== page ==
At the end they make Peter do his usual "I'm dangerous to be around. We can't be together, girl of my dreams." But, they do show that he realizes he's not going to be able to pull that off.

The movie was definitely built with further movies in mind. Repeated references to ailing Norman Osborn indicate the search for a formula that, when discovered, will likely turn him into the Green Goblin. No sign of Harry Osborne at all, but they did want to distance themselves from the earlier movies. And, if you wait into the credits a bit, we find there's still secrets about Peter's parents that have yet to come out.

I'm not inclined to get this on DVD. I liked it better than Spider-man 3, but less than Spider-man 1 or 2. Depending on how the sequels go, I may get "The Amazing Spider-man" on DVD down the road sometime.

Friday, July 06, 2012

Friday Links: July 6

As a matter of fact, mandatory health care insurance was supported by the founding fathers and had been law at one point. [link]

I was a bit confused when I read the description of this story. R2-D2 and Chewbacca may have been rebel agents? Well of course they're rebel agents! There's three whole movies on the subject! No, he means between episodes 3 and 4 and makes a good case for it. I'd like to see the movies reflect his guy's thinking. [link]

Charles Manson was a Scientologist, but quit because he thought they were too crazy. [link]

Dear Time Traveller,
We at the DoD have reviewed your plan to kill Hitler and would like to know more.
Signed, [link]

There's an auction at the end of July with lots of old costumes and props from Battlestar Galactica, Superman, Star Wars, Star Trek, Batman, and a bunch of other stuff. See the catalog at the [link]

An interesting mind reading device. They frame the device in regards to how Stephen Hawking uses it. [link]

A list of celebrity patents. [link]

Dolphins and whales playing together. [link]

People who are begging to have their identities stole. [link]

I KNEW I read this before. There's a correlation between Black Death survivors and AIDS resistance. [link]

There's a pneumatic garbage system under parts of New York. [link]

When he was 8 this guy asked Lego how to get a job there. He followed their directions and, at the age of 23, got that job. [link]

Stalin tried to have John Wayne killed. [link]

FDR had long hair and a dress until he was 6. [link]

The science of fireworks.

In a crushing blow to video game makers, an EU court has determined that reselling downloaded software IS legal. [link]

A Minecraft TARDIS. Somehow it works.

Lightning gun with LASERs! [link]

"Bizarro Classic".

Now I need to find the "Superman Classic" cartoon he did first.

In "The Avengers" when Nick Fury refused an order, was that a crime? [link]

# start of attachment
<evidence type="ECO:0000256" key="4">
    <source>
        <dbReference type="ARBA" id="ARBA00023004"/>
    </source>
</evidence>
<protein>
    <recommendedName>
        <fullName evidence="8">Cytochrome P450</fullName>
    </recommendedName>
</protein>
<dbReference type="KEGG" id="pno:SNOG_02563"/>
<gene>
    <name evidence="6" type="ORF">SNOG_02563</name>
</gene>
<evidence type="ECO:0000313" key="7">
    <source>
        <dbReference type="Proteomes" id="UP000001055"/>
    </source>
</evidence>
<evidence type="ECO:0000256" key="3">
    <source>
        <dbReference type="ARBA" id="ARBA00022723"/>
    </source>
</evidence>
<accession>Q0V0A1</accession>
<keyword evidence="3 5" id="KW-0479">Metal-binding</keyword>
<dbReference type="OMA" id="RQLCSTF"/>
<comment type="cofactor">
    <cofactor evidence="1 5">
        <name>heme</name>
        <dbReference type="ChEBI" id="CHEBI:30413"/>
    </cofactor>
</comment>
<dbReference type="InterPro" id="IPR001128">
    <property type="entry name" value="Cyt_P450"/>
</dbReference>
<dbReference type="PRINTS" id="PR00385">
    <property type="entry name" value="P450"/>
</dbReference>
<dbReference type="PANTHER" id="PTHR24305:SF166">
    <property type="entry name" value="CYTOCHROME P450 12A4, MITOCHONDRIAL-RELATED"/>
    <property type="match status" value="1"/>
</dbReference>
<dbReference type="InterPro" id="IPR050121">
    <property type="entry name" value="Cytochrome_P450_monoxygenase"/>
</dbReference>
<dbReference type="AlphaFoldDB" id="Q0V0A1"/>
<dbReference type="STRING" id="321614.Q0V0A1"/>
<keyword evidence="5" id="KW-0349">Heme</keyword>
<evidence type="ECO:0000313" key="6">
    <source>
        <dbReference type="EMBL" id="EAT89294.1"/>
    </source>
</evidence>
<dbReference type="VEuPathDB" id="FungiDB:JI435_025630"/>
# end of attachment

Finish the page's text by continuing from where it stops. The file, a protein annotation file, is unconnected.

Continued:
No wonder it's so damn hot.

Old news. Democrats are better for the economy. [link]

One of little mentioned parts of the Affordable Care Act makes insurance companies spend 80% of what they collect from customer ON the customers. [link]

Paint on batteries.

A stop motion video of an engine coming apart and going back together.

Ten most controversial Supreme Court cases. [link]

A place to explore for the Kansas City readers. [link]

Photo comparisons of Fallout 3 and New Vegas real life vs the games. [link]

An ACLU lawsuit waiting to happen in Louisiana. [link]

Thursday, July 05, 2012

Vacation pics: etc

Here's some random things we encountered on our way back home.

A fairly old hotel sign seen while leaving the Superman Museum. 

Long horn cow found in a random pasture. He was rather friendly.

A scenic overlook.

The same scenic overlook.

A town that shares a name with me.

A cliff face that has been overrun with kudzu.

Wednesday, July 04, 2012

Happy kablammo day

It's Independence Day here so I'm not writing much.

For the readers in other countries:
I know that in the United States we're pretty clueless about holidays in other countries. Many of us think that Cinco de Mayo (Fifth of May) in Mexico is like our Independence Day, but it's not. At least Canadian Thanksgiving is like our own Thanksgiving. And I really don't know how much people in other countries know about our holidays. So I'll give the short version.

Like many of you, we used to be part of Great Britain. A lot of people say it's the taxation that drove us to finally break away. It's more accurate to say that it was the fact that we had no say in how our taxes were collected or spent. There's a lot of other things we could point our fingers at and say "that's why they did it", but they all come down to taxation without representation.

On 2 July 1776, the Continental Congress voted to break away from Great Britain. They needed to explain to King George and the people in the colonies why they did so. They wrote the Declaration of Independence to do this. On 4 July they approved the wording of the Declaration. On 2 August it was officially signed, although some people signed later.

Clearly, there's a number of days on which we could celebrate our independence. I think we use the 4th of July because that's a date that many of those who drafted the Declaration of Independence accepted as the date we broke away.